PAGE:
The Future of Telemedicine in 2023 and Beyond

Dr. Michelle Frank


October 24, 2022
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While the pandemic highlighted the inefficiencies in healthcare globally, it facilitated the fine-tuning of telemedicine to build a more equitable infrastructure.

In simple terms, telehealth or telemedicine is the use of technology to dispense healthcare products and services. 

When user needs are understood, telemedicine can help make healthcare more accessible and reduce the overall costs incurred. While it will not replace in-person interactions between doctors and patients completely, it can work as a tool to help ease the burden on the healthcare system.

Throughout this article, we will explore the benefits of telemedicine and the latest trends highlighting the future of telehealth.

Is Telemedicine Effective In Treating Patients?

According to the World Health Organization (WHO), at least half the world’s population is unable to access basic healthcare1. Related to this, 100 million people are pushed into poverty because of the health care expenses they incur. 

During the pandemic, the Centers for Disease Control and Prevention (CDC) noted that 41% of US adults2 delayed receiving medical care due to their concerns related to the risks of contracting the COVID-19 virus through travel and in-person meetings.

These situations alone highlight the importance of having telehealth services in place. Telemedicine enables physicians to oversee and manage health conditions without physically being there. For many who are unable to travel repeatedly due to physical or geographical constraints, a robust telehealth infrastructure can ensure the delivery of healthcare for them.

For patients with chronic healthcare concerns, such as diabetes or kidney disease, telemedicine can help with regular follow-ups and updates on prescriptions. Routine test results, such as sugar levels or blood creatinine levels, can also be uploaded to a cloud and stored without the hassle of continually referencing previous reports or prescriptions.

Various characteristics of telemedicine used in healthcare
Domains in which telemedicine can be most useful in treating patients
Image sourced from ‘Telemedicine for healthcare’ from the journal Sensors International (Volume 2, 2021)

Additionally, from a treatment perspective, the use of technology can also chart vital stats that ideally would be overseen within a home setting. These include calorie consumption, spikes in sugar level, newly developed coughs, blood pressure, heart rate, or the new onset of symptoms.

Telemedicine also lightens the burden of administrative tasks that healthcare professionals might face, as technological systems can be automated and updated per session3. This frees up more time for much-needed patient care. Physicians can also share records with other healthcare professionals if a referral is required on a case, without having to highlight in detail vital case points. Specialists from around the globe can be accessed, without long waiting times.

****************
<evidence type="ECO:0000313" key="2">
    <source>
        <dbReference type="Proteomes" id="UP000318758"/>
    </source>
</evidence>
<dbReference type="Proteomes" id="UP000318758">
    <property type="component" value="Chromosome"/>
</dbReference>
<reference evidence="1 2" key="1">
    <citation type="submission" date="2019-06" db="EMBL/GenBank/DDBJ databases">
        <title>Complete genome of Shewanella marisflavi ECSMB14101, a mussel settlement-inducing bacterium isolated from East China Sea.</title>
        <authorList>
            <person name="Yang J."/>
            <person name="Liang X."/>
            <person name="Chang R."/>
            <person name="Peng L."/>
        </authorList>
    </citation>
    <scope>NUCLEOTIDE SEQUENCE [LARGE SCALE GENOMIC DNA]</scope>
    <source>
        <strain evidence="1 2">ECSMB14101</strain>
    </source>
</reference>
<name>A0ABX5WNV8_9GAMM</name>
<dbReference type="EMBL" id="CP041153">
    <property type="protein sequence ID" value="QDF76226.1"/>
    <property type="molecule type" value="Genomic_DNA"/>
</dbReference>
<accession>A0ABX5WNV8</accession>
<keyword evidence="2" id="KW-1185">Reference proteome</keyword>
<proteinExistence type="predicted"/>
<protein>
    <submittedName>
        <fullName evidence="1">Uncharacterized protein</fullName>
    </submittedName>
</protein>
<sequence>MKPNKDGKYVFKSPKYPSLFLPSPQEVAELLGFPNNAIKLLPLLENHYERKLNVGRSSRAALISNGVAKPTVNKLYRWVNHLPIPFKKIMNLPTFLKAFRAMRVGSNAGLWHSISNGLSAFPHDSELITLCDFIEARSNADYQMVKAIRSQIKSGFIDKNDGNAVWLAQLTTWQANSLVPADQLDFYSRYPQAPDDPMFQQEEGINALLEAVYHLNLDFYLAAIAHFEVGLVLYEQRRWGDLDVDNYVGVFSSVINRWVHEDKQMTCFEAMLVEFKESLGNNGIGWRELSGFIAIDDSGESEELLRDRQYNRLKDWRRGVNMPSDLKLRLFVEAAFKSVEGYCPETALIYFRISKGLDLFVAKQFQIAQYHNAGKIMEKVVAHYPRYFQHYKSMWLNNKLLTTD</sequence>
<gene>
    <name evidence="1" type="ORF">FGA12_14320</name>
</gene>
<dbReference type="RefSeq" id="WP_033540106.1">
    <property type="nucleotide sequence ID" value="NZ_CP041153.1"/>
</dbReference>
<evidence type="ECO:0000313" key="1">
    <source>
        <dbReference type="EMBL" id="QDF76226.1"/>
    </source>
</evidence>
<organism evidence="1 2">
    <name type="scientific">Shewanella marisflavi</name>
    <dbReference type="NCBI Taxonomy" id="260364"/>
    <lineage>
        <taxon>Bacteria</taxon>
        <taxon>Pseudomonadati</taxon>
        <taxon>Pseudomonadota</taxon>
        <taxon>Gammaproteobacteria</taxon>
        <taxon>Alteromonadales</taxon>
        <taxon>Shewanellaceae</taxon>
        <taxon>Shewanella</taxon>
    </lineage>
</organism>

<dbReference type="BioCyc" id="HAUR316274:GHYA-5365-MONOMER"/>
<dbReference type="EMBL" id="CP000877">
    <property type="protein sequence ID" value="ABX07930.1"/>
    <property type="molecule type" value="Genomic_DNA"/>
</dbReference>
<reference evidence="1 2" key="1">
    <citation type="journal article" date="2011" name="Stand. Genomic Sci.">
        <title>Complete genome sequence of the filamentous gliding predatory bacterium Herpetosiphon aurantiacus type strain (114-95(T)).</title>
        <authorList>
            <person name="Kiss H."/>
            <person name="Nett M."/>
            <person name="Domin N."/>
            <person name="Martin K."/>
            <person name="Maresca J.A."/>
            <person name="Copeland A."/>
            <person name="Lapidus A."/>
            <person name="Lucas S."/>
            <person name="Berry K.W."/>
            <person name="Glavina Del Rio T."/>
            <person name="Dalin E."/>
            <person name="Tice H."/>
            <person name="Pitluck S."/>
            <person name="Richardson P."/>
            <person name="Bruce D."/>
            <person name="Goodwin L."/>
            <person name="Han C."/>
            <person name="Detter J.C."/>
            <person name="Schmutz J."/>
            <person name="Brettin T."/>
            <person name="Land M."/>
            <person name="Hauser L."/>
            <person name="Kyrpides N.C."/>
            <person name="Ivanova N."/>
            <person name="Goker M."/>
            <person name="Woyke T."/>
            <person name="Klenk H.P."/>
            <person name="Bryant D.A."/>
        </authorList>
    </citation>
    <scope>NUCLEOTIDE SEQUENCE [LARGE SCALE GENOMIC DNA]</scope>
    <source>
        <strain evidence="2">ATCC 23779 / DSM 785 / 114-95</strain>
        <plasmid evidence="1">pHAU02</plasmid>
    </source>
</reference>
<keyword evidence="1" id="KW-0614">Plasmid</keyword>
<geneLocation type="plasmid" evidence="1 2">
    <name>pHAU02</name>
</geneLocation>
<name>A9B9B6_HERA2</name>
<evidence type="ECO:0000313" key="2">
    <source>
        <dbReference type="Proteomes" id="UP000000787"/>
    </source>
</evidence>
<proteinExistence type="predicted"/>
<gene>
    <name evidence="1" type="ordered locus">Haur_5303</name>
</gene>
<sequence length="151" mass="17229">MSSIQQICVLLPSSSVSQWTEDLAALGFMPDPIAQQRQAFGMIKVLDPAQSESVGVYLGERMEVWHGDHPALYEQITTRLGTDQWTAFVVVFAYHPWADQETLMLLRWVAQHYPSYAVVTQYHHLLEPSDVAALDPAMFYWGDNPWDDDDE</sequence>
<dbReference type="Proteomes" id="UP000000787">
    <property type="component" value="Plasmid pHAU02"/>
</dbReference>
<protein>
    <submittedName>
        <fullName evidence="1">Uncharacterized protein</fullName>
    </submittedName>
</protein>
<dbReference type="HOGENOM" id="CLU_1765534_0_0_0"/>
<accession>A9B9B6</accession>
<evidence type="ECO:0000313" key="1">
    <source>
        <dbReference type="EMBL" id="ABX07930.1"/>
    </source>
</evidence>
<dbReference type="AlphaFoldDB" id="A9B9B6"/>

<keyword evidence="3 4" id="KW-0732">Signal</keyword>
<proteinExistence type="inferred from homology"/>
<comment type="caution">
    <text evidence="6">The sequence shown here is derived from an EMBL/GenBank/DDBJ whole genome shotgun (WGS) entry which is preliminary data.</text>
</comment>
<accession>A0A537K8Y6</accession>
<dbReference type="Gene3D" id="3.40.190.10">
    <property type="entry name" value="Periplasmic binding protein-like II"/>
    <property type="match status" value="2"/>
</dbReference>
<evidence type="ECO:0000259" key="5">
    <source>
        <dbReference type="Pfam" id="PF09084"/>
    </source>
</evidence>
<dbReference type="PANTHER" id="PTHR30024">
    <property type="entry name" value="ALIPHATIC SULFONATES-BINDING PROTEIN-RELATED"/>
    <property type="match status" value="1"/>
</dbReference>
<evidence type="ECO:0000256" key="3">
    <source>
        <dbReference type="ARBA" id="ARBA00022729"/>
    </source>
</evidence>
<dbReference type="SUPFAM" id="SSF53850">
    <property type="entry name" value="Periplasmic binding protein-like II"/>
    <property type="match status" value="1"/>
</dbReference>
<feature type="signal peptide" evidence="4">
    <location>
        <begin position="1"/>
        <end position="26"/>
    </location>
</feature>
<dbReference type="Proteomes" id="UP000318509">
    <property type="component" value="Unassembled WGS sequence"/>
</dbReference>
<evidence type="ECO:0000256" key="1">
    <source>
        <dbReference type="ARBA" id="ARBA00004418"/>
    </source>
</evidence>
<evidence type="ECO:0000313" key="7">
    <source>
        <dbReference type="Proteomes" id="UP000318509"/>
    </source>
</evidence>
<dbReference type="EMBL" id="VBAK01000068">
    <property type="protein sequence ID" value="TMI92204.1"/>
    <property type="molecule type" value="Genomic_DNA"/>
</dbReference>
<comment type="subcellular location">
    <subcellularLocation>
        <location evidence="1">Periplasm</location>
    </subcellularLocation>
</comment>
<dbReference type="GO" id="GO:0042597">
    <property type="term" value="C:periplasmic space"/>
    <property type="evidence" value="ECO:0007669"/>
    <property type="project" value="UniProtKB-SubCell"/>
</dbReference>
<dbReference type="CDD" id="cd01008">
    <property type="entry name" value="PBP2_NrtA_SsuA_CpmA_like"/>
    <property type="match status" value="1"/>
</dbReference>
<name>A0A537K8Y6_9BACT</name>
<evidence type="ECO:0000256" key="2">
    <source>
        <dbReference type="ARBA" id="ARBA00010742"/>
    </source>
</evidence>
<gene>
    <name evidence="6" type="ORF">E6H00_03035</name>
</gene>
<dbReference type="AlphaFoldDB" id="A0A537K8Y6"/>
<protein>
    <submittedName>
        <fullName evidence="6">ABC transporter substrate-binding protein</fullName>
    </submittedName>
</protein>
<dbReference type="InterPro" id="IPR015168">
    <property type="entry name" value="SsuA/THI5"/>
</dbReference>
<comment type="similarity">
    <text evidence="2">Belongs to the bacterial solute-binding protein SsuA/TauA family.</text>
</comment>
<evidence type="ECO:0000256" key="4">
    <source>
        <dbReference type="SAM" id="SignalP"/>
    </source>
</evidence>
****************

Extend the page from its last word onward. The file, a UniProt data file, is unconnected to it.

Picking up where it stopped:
This enables a more patient-centric diagnosis and management course, which is often a prime concern with the use of technology in healthcare. Telemedicine also encourages individuals to take more ownership of their health. By providing them with 24-hour access to healthcare professionals, other aspects of their health, including their mental health, can receive the attention it requires.

What Are The Benefits Of Telemedicine?

For one, as mentioned earlier, telemedicine makes healthcare more accessible. Simple check-ups can now be done more seamlessly over a smart device. Additionally, telemedicine allows healthcare to reach the underserved, who often suffer due to limited accessibility4

According to a 2019 analysis conducted by the UnitedHealth Group, an estimated 18 million visits to the ER are avoidable5. A trip to the ER can cost a massive bill of $2000 or more, which is several times costlier than a physician visit. Additionally, wait times for being seen and the travel to the ER itself can be tedious or stressful. Telemedicine can minimize these time and costs tremendously, both for the healthcare system and patients.

If a medical case requires immediate attention, a trained medical professional can guide an individual to the nearest hospital. This maintains a much-needed funnel, especially during situations such as the pandemic where healthcare delivery has greater-than-normal limitations.

Telemedicine also enables patients to understand the nuances of their health through a more holistic overview. Having real-time results and simplified methods of displaying data, technology can enable more usable information on basic health concerns. For those living with chronic health conditions6, telehealth systems can provide access to dieticians, fitness experts, and mental health counselors to guide them on various facets of their health.

Is There A Future For Telemedicine?

According to current trends, the global telemedicine market is expected to reach $30.12 billion market size by 20267. The pandemic has hastened the requirement of telehealth systems to adapt themselves to suit the current healthcare needs.